Dragon's Crown

A game by Vanillaware and Atlus for PS4, PS3, and Vita, originally released in 2013, with the Pro version released in 2018.
Dragon’s Crown is an action-RPG with a heavy focus on brawler-based combat and multiplayer action. The game is set in a fantasy realm of knights and magicians, elves and dwarves, princesses and political intrigue, and lush landscapes overrun by creatures of every sort. You play the part of an adventurer who is just starting out… and quickly gets embroiled in some of the major events of the kingdom, not the least of which are the rumors surrounding a magical item called the Dragon’s Crown, which allows its wearer to control dragons.

As with many RPG’s your quest begins in a medieval village, replete with a tavern, a shop, a temple, and the Adventurer’s Guild. There is also a castle in the distance which becomes accessible early in the going, and a few other useful areas as well, many of which have quest givers that appear at plot-specific points on your journey.

You start out without so much as a fully capable sword, and one of your earliest quests sees you off to Morgan’s Magic Item Shop to get it repaired. All weapons and equipment wear down with use, requiring a nominal fee to restore them to top condition between missions. The shop allows you to have equipment appraised as well, and buy and sell goods, although not quite in the traditional fashion. Rather than having a weapon shop, an armor shop, and an item shop, the game offers only magic-based potions, rings, and scrolls for sale. Weapons, armor, and other equipment are earned by exploring dungeons and defeating enemies.

Thus, instead of earning gold to buy increasingly more powerful equipment, you instead use your gold to appraise the items you discover in dungeons, and only then may you equip them. You may also sell off unappraised items for a bit of gold as well, although you’ll never know their stats. The player must learn to judge the value of items based on the level required to wield them and the letter ranking associated with them.

Quests come from a variety of locations, but most frequently from the Adventurer’s Guild. The guild not only tasks you with completing story-based quests, but has a number of optional side quests available as well, each offering gold, experience, and artwork as a reward. Artwork is an odd reward in a video game, but this is perhaps unsurprising given the game’s focus on detailed visuals and fantasy-inspired themes. As you complete side quests, a gallery fills with the artwork you have obtained. Moreover, taking on side quests gives you an interesting way to boost your stats without otherwise meaninglessly wandering about fighting creatures to grind for experience and loot.

That said, side quests always take place in previously visited locales, usually with only minor changes to the enemies and the areas you must explore, so you are essentially returning to the same areas and fighting the same creatures, and even the same end bosses. There are nine unique areas in the game, and you will return to each many times, although most have side paths and hidden passageways that add a bit of nuance.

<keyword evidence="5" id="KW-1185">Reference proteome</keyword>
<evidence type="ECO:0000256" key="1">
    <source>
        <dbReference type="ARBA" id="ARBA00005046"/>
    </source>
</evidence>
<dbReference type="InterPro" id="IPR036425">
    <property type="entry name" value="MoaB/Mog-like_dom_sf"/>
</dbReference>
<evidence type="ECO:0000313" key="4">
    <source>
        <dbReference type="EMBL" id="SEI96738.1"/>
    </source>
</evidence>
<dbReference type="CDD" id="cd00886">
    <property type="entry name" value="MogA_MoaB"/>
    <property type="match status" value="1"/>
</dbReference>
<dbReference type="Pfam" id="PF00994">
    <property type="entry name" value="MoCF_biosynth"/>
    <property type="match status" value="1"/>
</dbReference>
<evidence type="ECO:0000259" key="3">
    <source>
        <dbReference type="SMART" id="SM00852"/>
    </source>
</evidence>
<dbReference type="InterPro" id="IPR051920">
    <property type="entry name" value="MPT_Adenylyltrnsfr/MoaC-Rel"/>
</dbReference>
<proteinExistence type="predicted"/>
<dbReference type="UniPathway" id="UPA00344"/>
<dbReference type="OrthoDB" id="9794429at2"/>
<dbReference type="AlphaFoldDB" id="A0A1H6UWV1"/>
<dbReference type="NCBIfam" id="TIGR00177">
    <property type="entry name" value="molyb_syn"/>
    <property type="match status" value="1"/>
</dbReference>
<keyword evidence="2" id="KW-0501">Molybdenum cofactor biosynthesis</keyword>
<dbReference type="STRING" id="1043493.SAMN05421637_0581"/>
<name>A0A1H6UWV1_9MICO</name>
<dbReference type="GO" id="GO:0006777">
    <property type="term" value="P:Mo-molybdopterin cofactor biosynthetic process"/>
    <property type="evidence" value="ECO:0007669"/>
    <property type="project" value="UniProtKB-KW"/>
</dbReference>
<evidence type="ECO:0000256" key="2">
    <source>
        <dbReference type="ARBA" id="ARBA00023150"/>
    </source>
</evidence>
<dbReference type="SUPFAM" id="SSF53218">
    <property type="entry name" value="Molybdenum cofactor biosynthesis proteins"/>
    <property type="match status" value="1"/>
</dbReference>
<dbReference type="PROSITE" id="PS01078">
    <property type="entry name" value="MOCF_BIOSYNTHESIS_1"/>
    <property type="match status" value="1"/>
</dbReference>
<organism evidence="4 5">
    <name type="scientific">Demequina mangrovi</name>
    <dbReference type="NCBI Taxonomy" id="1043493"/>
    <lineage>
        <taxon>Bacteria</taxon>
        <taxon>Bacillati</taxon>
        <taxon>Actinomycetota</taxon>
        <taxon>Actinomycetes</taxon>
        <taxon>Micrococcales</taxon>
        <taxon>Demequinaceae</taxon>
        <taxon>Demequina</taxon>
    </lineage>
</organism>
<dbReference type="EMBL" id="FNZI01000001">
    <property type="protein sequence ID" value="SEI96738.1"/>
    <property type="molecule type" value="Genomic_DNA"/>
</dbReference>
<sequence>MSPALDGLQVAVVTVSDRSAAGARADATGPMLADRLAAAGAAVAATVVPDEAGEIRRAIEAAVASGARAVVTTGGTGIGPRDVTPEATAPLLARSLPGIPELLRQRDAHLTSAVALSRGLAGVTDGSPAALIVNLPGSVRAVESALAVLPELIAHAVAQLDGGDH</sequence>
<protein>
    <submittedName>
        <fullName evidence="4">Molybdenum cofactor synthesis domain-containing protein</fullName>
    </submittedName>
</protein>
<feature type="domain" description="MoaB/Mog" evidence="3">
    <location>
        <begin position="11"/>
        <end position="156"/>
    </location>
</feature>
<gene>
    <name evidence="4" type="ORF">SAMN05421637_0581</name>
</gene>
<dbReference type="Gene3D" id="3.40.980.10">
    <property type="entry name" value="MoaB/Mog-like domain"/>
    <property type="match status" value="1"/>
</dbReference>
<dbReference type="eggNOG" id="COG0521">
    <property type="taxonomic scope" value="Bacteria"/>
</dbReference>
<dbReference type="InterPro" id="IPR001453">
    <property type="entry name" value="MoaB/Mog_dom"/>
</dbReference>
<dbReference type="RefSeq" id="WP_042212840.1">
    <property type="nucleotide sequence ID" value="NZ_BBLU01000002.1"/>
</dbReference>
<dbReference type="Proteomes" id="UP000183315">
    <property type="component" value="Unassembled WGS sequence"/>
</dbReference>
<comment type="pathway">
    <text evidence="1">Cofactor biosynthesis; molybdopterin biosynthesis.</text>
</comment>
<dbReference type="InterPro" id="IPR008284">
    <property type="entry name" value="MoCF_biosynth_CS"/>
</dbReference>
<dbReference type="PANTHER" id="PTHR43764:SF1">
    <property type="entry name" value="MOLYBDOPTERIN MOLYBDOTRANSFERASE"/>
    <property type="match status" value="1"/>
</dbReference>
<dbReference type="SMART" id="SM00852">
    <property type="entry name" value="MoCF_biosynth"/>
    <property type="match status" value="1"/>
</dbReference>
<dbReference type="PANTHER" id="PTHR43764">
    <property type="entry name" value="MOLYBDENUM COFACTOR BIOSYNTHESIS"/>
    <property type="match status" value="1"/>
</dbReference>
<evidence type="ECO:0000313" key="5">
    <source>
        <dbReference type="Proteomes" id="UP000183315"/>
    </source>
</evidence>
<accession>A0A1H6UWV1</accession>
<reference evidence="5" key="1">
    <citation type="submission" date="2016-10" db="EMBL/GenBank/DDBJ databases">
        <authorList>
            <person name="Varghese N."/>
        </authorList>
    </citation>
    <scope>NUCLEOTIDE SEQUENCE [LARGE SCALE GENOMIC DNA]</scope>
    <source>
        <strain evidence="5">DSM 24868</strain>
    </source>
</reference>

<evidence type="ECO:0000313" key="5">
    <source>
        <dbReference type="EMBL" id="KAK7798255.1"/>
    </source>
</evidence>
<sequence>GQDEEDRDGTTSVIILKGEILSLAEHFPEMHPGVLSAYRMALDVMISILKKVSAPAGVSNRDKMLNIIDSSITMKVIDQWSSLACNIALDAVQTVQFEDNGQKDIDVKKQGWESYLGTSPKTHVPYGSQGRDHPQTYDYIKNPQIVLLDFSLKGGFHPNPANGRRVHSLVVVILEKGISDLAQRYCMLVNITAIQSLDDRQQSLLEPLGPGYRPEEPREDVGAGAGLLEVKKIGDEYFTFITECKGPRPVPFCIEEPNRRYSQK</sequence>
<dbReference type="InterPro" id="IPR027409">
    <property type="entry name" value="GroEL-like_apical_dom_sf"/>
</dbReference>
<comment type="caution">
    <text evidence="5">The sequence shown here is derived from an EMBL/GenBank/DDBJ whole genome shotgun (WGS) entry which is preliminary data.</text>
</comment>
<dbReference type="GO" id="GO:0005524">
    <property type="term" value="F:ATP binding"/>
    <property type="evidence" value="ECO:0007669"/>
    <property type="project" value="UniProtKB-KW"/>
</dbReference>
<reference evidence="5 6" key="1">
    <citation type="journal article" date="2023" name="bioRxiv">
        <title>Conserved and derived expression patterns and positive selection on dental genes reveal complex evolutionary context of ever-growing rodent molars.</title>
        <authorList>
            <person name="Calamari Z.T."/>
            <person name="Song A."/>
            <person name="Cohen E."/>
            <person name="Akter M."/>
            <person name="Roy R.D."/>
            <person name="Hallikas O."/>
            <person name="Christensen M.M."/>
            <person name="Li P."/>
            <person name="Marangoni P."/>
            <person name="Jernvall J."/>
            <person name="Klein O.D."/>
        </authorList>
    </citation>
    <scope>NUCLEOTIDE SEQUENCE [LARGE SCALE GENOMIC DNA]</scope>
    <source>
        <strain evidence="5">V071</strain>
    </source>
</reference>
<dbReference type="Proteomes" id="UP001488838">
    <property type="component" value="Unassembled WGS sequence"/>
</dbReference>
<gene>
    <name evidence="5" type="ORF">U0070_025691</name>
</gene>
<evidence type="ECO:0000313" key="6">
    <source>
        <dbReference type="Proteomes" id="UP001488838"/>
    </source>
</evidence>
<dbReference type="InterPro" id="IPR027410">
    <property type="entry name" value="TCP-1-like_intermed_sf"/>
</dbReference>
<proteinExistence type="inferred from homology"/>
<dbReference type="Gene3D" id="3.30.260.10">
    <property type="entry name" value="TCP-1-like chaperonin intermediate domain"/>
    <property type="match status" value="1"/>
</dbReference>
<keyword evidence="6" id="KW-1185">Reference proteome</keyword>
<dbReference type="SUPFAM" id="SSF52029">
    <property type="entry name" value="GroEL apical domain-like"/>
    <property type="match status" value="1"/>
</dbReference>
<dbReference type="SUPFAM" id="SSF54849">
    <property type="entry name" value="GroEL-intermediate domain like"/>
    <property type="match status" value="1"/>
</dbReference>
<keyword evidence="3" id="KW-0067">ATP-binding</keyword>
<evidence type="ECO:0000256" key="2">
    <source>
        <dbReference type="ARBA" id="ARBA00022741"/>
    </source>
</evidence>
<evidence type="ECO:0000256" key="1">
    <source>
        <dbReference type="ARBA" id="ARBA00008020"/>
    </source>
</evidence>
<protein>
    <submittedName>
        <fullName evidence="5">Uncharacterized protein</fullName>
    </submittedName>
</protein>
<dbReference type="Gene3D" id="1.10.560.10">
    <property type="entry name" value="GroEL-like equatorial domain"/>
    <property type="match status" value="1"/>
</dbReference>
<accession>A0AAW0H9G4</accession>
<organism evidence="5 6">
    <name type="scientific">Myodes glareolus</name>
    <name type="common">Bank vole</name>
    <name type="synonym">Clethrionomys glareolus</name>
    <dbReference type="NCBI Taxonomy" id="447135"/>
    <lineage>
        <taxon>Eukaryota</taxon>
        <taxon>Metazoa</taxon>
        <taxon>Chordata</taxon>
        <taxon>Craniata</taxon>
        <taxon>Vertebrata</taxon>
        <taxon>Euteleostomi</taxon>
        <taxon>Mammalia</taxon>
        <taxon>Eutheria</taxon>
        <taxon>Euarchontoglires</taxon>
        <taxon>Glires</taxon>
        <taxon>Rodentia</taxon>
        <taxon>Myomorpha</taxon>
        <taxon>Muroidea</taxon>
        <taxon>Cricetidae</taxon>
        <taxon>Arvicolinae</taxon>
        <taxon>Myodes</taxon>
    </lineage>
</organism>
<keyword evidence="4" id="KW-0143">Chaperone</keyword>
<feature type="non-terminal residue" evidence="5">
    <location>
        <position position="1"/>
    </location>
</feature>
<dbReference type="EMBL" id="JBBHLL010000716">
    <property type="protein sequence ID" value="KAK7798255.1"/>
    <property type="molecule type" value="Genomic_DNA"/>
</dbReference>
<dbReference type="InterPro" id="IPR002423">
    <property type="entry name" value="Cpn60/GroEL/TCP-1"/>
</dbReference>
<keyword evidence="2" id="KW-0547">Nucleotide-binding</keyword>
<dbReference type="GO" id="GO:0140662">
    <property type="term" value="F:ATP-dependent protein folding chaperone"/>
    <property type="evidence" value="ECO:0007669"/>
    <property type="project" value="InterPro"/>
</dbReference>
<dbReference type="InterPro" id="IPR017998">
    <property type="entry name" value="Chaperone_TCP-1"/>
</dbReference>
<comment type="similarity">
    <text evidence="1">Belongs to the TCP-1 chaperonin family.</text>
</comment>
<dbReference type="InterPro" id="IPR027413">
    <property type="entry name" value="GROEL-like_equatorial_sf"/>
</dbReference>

A narrator announces each new area and provides a bit of backstory to each unique locale. However, the narrator also repeats these exact lines each time the area is revisited, and you’ll hear each line numerous times as repeated exploration is generally required for progression. The narrator’s voice is occasionally obscured by the onscreen action as he attempts to describe new areas while monsters come charging at you, drowning out his voice with the clang of metal and the flourish of magic. Most of the time, however, the narrator’s words enhance the experience and help to establish the grand adventure on which you have embarked, enforcing the fantastic setting, framing the story, fleshing out otherwise unseen events, and offering details behind character portrait pantomimes.

The interactive portion of Hydeland is quite small, with only the barest of essentials and only a handful of NPC’s beyond mission areas and shops, and none of the extraneous NPC’s can be spoken to. There is no exploration outside of the dungeons either, as you are transported instantly from location to location when you select a mission area from the world map. Major story events are unavoidable, and are only temporarily allayed while completing side quests, making for a largely linear experience. As such, you won’t spend much time wandering about, but rather delving into dungeons, fighting enemies, and collecting loot.

The player may select between one of six character classes, and can even join up with friends in 4P online and offline co-op (online only on the Vita version, for obvious reasons). Unlike many brawlers where characters vary little from one to the next, Dragon’s Crown offers great differences between the character classes, their abilities, and their resulting play styles, even going so far as to impact the difficulty of the experience based on the character you choose.